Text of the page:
Constructions in which the transfer layer itself functions as the light-to-heat conversion layer may require the addition of an additive to increase the absorption of incident radiation and effect transfer to a receptor. In these cases, the presence of the absorber in the transferred image may have a detrimental effect upon the performance of the imaged object (e.g., visible absorption which reduces the optical purity of the colors in the transferred image, reduced transferred image stability, incompatibility between the absorber and other components present in the imaging layer, etc.).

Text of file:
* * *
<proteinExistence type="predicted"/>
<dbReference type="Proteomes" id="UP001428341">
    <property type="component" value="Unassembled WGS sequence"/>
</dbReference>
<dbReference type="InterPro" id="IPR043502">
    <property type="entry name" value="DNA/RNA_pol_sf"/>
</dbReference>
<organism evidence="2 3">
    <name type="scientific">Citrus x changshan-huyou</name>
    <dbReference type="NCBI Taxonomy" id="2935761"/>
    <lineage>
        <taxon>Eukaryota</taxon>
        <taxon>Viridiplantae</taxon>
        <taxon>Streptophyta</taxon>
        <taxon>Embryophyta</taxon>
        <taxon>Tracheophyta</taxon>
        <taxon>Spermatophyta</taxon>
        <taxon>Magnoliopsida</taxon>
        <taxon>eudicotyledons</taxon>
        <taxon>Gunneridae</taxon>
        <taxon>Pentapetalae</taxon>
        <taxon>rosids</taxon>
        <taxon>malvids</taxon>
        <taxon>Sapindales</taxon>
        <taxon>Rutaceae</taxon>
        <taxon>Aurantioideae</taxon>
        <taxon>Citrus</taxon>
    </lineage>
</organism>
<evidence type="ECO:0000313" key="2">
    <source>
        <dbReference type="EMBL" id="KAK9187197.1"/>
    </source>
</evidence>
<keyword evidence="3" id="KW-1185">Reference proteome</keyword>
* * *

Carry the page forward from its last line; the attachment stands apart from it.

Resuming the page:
Contamination of the transferred image by the light-to-heat conversion layer itself is often observed when using donor constructions having a separate light-to-heat conversion layer. In the cases where contamination of the transferred image by such unintended transfer of the light-to-heat conversion layer occurs and the light-to-heat conversion layer possesses an optical absorbance that interferes with the performance of the transferred image (e.g., transfer of a portion of a black body light-to-heat conversion layer to a color filter array or color proof), the incidental transfer of the light-to-heat conversion layer to the receptor is particularly detrimental to quality of the imaged article. Similarly, mechanical or thermal distortion of the light-to-heat conversion layer during imaging is common and negatively impacts the quality of the transferred coating.